A few months ago, I discovered Java time-based map/cache with expiring keys and upvoted a few answers. I come back to it a few days ago, and after reading a comment (that seems to have been removed, sad as it had multiple upvote) which were saying like "strange this question is closed, even if it's good and first answer on google".

I searched in the question all reasons why it can be seeking for recommendations.

  1. Literally asking for a library with "Preferably in an open source library". So I removed it in my edit.

  2. Mention "asking for advice", but the full sentence is "I'm not asking for advice" which seems the opposite of the closed reason. Also, he mentions "a good reference implementation". But, as WeakReference, it's not always a book. He's asking for a good way to implement it, with reference to documentation that can be everything.

  3. Link to something else. One is from the Java documentation (so not linked with a library or book), and the other one is a solution that he tried which doesn't answer it.

As, for me, none of above are enough to say it's asking for a recommendation. Why has it been closed and always been declined for reopen?

  • 10
    I'm not asking for advice in that respect, but for pointers to a good reference implementation. still sounds like a off-site resource request.
    – BDL
    Nov 26, 2022 at 23:31
  • Searched in what question? More than one question? Nov 26, 2022 at 23:34
  • 1
    @BDL A good implementation can come from everywhere, and a reference can be made with javadoc for example. It's not necessary off topic for me. Peter: Yes, I searched in this question why it can be closed for this reason
    – Elikill58
    Nov 26, 2022 at 23:34
  • " sad as it had multiple upvote" - You can't downvote comments, so it is kind of unfair to call it "upvotes". I call it tags myself. A comment can be tagged numerous times. And that in itself doesn't mean a whole lot, it just means it'll stay more visible when there are too many comments and things start to auto collapse. Don't give it more credit than it deserves.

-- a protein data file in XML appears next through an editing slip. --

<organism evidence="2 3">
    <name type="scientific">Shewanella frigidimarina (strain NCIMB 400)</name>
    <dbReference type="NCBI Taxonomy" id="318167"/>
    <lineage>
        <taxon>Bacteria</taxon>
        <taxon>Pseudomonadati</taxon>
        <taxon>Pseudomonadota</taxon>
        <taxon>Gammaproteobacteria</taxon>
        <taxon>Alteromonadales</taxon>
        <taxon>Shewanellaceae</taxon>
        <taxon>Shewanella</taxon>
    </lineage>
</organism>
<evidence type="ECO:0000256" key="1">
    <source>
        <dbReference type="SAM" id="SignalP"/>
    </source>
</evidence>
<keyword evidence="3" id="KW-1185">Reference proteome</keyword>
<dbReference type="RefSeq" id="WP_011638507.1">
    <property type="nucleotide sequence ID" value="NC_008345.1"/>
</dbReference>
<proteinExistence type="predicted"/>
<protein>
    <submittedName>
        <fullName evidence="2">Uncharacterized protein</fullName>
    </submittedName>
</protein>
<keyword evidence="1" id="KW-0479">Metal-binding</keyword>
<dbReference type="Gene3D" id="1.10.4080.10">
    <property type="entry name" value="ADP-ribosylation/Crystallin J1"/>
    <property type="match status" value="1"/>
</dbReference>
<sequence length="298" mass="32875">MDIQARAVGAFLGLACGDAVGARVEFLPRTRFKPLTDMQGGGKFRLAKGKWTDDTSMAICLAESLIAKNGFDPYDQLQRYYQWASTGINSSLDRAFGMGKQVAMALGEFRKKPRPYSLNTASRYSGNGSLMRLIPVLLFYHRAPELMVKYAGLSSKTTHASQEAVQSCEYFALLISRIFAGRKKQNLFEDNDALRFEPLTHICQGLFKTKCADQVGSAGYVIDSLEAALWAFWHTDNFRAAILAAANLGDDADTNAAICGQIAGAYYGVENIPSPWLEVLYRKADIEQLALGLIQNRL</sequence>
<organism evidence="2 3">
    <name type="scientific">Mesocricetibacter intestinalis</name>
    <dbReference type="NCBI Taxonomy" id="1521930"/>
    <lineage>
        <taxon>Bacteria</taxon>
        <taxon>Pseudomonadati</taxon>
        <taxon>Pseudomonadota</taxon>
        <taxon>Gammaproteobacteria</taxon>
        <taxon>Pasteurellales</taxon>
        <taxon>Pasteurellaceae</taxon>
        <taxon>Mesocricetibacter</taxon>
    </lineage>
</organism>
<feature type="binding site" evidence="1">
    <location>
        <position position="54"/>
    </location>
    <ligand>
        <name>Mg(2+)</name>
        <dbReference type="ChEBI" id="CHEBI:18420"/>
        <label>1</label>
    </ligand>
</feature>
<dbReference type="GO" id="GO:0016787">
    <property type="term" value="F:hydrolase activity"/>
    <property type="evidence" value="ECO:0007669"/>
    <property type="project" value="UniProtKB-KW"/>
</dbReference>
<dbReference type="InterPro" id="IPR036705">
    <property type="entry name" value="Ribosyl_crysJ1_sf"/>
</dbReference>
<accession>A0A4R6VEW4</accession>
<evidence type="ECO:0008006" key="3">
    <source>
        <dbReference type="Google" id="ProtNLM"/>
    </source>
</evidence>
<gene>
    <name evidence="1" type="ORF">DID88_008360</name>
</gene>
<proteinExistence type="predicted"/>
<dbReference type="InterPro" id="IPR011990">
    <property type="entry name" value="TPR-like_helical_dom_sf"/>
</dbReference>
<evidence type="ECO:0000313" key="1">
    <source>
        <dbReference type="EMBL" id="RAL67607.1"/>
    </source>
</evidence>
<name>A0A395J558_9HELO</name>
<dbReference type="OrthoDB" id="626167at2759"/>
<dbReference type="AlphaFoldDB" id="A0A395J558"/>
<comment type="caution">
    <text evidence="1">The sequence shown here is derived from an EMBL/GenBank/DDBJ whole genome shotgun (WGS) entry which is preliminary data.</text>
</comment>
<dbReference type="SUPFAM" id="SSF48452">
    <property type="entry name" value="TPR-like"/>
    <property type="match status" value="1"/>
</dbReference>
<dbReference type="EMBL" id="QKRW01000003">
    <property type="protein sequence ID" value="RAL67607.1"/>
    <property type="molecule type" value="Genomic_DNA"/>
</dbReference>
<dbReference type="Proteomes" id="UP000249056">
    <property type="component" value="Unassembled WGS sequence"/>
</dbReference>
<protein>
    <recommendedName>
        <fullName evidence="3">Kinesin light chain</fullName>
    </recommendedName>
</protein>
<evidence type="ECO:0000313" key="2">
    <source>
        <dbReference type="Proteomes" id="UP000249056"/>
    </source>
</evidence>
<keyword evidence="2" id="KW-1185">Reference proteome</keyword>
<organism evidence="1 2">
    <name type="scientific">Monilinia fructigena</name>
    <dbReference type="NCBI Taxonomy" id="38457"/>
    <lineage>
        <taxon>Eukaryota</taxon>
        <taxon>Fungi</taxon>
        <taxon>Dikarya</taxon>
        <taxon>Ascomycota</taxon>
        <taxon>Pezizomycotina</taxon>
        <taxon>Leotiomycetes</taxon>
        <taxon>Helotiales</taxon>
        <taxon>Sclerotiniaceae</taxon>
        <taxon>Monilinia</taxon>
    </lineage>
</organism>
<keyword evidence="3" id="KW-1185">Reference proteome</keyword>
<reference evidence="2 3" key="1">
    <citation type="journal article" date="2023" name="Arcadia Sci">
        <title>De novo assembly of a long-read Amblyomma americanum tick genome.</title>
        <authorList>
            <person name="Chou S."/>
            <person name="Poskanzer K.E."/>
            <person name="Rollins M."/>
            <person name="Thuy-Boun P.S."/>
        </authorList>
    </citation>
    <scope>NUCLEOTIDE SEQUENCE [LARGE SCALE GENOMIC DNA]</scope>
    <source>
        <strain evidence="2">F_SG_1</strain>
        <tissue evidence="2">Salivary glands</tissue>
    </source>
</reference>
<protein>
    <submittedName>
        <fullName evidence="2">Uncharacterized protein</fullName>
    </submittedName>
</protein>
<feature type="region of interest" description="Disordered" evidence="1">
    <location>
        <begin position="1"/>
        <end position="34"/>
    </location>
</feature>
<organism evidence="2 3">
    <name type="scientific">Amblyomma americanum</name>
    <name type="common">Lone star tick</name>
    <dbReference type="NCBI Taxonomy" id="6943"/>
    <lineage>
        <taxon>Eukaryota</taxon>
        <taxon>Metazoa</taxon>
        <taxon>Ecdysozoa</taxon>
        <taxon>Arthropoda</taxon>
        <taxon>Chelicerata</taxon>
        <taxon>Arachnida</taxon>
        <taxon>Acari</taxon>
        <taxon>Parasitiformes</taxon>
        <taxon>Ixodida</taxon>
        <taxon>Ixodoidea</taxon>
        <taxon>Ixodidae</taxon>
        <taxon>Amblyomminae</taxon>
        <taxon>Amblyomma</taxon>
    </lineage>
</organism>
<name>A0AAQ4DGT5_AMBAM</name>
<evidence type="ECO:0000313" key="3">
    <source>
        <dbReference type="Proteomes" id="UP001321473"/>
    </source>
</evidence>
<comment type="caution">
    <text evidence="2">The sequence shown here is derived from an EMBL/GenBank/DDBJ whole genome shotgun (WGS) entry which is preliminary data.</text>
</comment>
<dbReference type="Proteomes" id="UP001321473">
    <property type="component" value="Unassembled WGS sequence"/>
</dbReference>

– Gimby
    Nov 28, 2022 at 15:22

2 Answers 2


This question is asking for a library recommendation. I quote from its current text:

Do any of you know of a ... standard data store that...


I'm ... asking for ... pointers to a good reference implementation.

Each answer to the question has a library recommendation:

  1. Guava
  2. Link to author's GitHub
  3. Apache commons
  4. Link to author's site
  5. EH Cache

Questions asking for library recommendations are off-topic because they attract spam from people trying to promote their libraries. In addition, the answers tend to compete, which can lead to voting wars.

At this point it is not possible to edit the question to remove the request for a library without invalidating all the answers. You shouldn't edit it to try to get it re-opened.

Having this question closed isn't a bad thing. It still remains on the site and will continue to be a valuable resource. The only thing that can't happen is new answers.

  • For author link, one is for a complete example and not only one class. For library, they are big lib. IMHO, those types of answer can appear in lot of question
    – Elikill58
    Nov 27, 2022 at 9:30

Think of it from a different angle. What domain is the question actually asking about, what question is the OP asking in that domain, and what answer is available that would be narrow enough to satisfy an answer for the OP?

The domain here is undeniably cache eviction. Are you familiar with the old adage surrounding cache eviction?

Basically, the trick to this problem is that there are a multitude of ways to solve this problem, and the OP doesn't do any job to narrow down what their criteria needs to be besides it being time-based.

So, what does that mean? Are we clearing entries out every X minutes? What are those entries, Strings or whole objects? Do we need to do anything with Weak References? Are we needing to store anything to disk? Do we even have a disk to store things to? You might not, y'know.

So...basically there's so many different things just based on "time-based eviction of a cache" that makes it fundamentally impossible to answer in the specific. That is to say, there is no one right answer to this question, or more pointedly, every answer is equally valid, which is exactly what makes it off-topic.

If this were asking about a specific time-based caching implementation, then sure, it'd be more on-topic. But it isn't, so having it closed is probably best in this situation.

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